Own a piece of history – Elmira, PEI model train for sale, to replace

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ELMIRA, PEI — A long-standing attraction honoring PEI’s railway history. derailed.

The Elmira Model Train, a mainstay of the Elmira Railroad Museum, was retired after nearly two decades in service and is now being sold.

After many years of showing visitors around on their own train tracks, it has become too difficult to maintain the maintenance of the train.

“Due to its aging condition, it was simply no longer possible to operate it,” said Matthew McRae, chief executive of the PEI Museum and Heritage Foundation.

“It wasn’t some sort of train that was bought as a standard thing with standard parts, it was built almost from scratch by Barry Maloney. Therefore, it is very difficult to maintain because you basically have to put the parts together in a jerry-rig.

The main attraction

The train was built in 1979 by Barry Maloney and was operated by him at the PEI Miniature Railway near Alberton until the 1990s. In the early 2000s the Friends of Elmira board obtained the train for the museum as an attraction on rails.

The decision to retire and sell the train was not taken lightly, as it was a main attraction for many who visited the museum over the years.

However, earlier this year it was decided the train would be replaced by a newer road train, McRae said, which will likely be electric and have rubber wheels so it can operate without a track.

McRae said being able to use it on pavement means it will have more uses.

“It will run pretty much like a train would, it just won’t be on the tracks,” he said.

“Also, we could potentially take him to a parade or pull him off the runway that we have at Elmira if there was a reason to do so. It will be more mobile, that’s for sure. It will not be limited to the only track we have there.

CN Rail will help secure the new train, which could cost between $40,000 and $60,000, McRae said, and is expected to arrive by next summer.

“It’s not cheap, but with a little help from donors, sponsors and the province as well, we should be able to do it,” he said.

“The most expensive thing will actually be to redo the platform there so that it can properly support an electric train. It will be a bit more of an investment and we are working on it now.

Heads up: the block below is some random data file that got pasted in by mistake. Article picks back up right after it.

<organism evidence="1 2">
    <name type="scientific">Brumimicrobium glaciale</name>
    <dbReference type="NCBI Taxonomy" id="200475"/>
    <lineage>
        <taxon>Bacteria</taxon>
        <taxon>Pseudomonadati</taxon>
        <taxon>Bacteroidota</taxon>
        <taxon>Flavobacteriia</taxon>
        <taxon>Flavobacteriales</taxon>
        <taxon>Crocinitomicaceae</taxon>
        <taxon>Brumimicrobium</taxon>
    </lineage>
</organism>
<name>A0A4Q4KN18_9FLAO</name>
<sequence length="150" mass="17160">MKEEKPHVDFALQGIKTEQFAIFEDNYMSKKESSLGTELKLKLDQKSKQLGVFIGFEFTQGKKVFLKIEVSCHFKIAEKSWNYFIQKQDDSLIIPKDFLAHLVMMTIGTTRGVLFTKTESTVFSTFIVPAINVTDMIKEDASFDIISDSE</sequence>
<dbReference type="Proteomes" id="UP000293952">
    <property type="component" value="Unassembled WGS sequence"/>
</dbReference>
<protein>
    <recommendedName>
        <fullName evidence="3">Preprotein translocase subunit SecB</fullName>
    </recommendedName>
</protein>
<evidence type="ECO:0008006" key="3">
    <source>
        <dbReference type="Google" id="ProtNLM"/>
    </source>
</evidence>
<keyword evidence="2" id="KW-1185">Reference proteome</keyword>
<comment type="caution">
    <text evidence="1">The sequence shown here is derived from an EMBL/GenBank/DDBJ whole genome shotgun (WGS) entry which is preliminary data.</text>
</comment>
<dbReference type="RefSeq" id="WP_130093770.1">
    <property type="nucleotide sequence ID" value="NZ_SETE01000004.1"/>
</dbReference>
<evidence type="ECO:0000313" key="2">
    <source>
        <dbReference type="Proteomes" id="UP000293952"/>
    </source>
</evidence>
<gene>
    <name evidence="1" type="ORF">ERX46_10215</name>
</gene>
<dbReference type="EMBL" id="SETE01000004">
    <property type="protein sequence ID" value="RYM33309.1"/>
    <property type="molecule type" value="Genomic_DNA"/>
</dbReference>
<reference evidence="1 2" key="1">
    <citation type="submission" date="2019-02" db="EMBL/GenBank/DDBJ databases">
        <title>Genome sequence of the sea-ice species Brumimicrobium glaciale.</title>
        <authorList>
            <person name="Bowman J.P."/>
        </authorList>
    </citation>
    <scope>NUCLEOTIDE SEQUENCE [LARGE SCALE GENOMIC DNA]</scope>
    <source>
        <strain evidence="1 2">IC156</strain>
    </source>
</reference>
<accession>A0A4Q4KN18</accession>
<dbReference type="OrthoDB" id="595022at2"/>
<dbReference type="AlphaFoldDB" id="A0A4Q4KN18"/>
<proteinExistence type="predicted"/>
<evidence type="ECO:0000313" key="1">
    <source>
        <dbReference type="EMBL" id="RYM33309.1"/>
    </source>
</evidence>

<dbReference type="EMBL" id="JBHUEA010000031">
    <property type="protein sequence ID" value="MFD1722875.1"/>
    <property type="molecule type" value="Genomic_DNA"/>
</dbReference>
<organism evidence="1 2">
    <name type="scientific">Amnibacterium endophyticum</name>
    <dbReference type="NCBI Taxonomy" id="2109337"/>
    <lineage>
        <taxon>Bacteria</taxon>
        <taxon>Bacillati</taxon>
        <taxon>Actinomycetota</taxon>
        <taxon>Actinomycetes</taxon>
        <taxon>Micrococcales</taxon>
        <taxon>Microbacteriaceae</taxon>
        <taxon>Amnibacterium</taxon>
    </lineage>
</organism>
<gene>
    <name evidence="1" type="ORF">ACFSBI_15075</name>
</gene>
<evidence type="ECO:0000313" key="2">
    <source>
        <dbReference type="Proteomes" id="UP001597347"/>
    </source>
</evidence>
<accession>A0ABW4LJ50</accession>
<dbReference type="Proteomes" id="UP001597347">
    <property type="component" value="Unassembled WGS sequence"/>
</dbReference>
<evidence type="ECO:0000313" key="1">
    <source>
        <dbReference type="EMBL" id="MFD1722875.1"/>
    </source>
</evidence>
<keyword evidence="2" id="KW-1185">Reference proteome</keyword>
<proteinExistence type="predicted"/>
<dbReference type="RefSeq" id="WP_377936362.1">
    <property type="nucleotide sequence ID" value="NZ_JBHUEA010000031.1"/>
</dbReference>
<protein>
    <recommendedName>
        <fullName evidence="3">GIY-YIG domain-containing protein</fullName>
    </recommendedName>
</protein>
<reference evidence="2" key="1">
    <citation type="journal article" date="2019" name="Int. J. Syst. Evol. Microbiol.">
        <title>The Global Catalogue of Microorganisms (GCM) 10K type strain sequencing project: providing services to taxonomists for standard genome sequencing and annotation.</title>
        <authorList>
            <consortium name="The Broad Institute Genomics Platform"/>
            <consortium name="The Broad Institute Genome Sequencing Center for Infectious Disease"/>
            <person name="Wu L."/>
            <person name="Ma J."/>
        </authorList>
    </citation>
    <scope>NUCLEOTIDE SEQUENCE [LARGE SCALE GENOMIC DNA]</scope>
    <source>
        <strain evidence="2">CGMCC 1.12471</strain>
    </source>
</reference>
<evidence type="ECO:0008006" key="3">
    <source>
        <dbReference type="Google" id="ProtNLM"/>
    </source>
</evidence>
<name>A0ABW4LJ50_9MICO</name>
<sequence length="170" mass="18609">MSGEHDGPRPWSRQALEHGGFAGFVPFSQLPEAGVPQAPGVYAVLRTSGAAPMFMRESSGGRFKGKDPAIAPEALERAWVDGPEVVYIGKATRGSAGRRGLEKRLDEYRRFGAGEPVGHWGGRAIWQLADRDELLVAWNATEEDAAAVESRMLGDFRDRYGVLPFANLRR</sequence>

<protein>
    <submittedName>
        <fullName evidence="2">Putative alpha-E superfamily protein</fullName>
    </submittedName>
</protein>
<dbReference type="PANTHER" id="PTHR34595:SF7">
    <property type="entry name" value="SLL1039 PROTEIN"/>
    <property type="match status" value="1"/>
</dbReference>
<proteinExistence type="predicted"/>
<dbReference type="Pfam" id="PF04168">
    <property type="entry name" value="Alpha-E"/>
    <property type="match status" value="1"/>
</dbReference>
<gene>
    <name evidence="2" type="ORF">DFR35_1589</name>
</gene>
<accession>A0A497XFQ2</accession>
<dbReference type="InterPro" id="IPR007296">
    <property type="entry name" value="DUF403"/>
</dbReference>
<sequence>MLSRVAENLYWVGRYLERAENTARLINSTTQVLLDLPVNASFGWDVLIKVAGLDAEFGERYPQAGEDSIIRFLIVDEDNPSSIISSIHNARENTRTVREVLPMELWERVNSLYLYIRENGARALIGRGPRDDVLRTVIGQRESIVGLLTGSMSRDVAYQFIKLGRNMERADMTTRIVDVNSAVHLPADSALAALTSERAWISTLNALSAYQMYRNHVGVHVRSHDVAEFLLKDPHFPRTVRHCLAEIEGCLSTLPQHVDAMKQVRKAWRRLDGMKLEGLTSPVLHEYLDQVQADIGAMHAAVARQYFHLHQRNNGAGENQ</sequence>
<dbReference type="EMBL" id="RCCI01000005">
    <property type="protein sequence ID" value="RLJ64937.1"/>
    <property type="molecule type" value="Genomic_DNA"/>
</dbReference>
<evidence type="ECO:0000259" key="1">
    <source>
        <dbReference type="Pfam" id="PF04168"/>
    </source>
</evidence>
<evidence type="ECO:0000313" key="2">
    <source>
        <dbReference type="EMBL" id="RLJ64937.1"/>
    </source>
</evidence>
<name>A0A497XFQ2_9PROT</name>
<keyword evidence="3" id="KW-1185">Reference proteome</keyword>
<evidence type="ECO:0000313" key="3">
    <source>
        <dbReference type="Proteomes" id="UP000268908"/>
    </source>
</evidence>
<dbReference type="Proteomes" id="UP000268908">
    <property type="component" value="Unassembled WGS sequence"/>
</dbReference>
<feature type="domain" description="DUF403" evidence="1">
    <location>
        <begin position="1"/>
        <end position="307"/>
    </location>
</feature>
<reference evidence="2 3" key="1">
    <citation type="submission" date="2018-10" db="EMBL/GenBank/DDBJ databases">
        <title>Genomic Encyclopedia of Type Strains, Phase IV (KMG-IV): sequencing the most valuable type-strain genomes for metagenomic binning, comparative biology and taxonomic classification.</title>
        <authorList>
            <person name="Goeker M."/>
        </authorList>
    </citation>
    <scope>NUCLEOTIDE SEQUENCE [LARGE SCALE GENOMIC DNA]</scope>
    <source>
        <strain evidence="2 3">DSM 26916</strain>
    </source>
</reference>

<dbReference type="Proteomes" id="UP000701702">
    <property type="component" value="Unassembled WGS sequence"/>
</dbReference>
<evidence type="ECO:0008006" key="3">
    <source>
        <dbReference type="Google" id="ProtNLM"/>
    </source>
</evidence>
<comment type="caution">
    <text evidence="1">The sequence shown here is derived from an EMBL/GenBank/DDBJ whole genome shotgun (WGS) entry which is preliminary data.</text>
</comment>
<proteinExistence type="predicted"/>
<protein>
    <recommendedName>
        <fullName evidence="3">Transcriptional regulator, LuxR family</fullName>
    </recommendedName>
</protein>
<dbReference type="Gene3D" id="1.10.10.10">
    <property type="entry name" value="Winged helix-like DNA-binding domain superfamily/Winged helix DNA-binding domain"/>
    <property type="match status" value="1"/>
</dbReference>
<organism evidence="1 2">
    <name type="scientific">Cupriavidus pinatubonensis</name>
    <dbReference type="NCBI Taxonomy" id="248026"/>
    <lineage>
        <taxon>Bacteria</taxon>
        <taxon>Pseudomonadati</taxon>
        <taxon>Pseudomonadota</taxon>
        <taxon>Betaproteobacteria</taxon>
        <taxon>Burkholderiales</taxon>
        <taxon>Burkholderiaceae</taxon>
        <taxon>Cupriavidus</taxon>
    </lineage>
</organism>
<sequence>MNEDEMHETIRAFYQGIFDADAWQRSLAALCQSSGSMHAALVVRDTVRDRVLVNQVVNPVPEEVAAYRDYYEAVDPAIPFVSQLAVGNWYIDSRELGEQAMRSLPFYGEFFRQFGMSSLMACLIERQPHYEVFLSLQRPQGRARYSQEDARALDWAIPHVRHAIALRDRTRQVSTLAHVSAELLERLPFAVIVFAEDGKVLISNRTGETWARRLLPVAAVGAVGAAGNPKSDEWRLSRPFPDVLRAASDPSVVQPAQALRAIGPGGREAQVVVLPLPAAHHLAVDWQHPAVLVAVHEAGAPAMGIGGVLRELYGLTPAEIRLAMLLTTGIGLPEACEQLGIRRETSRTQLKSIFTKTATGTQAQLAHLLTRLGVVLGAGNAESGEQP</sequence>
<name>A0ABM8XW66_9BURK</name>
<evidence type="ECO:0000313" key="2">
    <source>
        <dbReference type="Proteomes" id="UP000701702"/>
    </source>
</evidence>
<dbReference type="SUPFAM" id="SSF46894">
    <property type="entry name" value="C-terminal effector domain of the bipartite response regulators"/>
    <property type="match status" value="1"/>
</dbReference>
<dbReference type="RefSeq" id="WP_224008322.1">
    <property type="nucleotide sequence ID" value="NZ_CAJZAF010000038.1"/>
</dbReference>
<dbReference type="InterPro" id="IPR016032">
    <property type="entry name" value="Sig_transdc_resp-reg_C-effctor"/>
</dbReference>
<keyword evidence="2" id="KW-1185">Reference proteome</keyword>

As the model train has been derailed, a new feature at the Elmira Railroad Museum is gaining popularity – a new handcar was installed in July after being built for the museum by the Elmira School of Engineering. ‘UPEI. – Contributed

More Features

As for the miniature train, the Friends of Elmira are accepting offers until August 31 from potential buyers who might be interested in buying it.

Although the train is no longer running at the museum, McRae said there are still plenty of features to see and try, such as the new handcar, which has been created through a partnership with the school of engineering. from UPEI.

“It’s a functional handcart like the ones seen in (the movie) O Brother Where Art Thou or some of those old Looney Tunes cartoons. Our visitors are welcome to try it. I know I’m excited to give it a try. the shot.

The handcar arrived at the museum in July and allows visitors to ride and ride a track by pumping it with their hands.

Other attractions include the museum’s interactive speed car, which also travels along a train track, the old McDonald’s caboose, and other exhibits.

McRae said the museum is constantly trying to add new features or refresh what it has to provide a new experience for those who have already stopped by.

“I know the model train was very popular with a lot of people and we know we had a lot of visitors here where it was one of the biggest draws, but there’s still a lot to see up there,” did he declare.

“There’s a new play area we’ve installed on site, a train-themed play area that’s only a few years old, so that’s good for the kids. You will also notice that some of the exhibits have been repainted and moved. We always try to add something new so people have a reason to come back.

Offers are welcome

As for the model train, it’s just a question of who will buy it, McRae said.

“He really is someone who guesses. My first thought would be collectors or train enthusiasts. There is no more dedicated group of people and no more passionate group of people than train enthusiasts,” he said.

However, no matter who buys it, McRae said it would take some dedication to make it fit to remain a public attraction.

“I don’t think that without considerable work and investment, the train will again be something that someone uses for a public system,” he said.

“It would be a lot of work for a public service, but I think it could be of great interest to someone who is interested in the history of trains, model trains or model trains. There are many more of these collectors than you might think.

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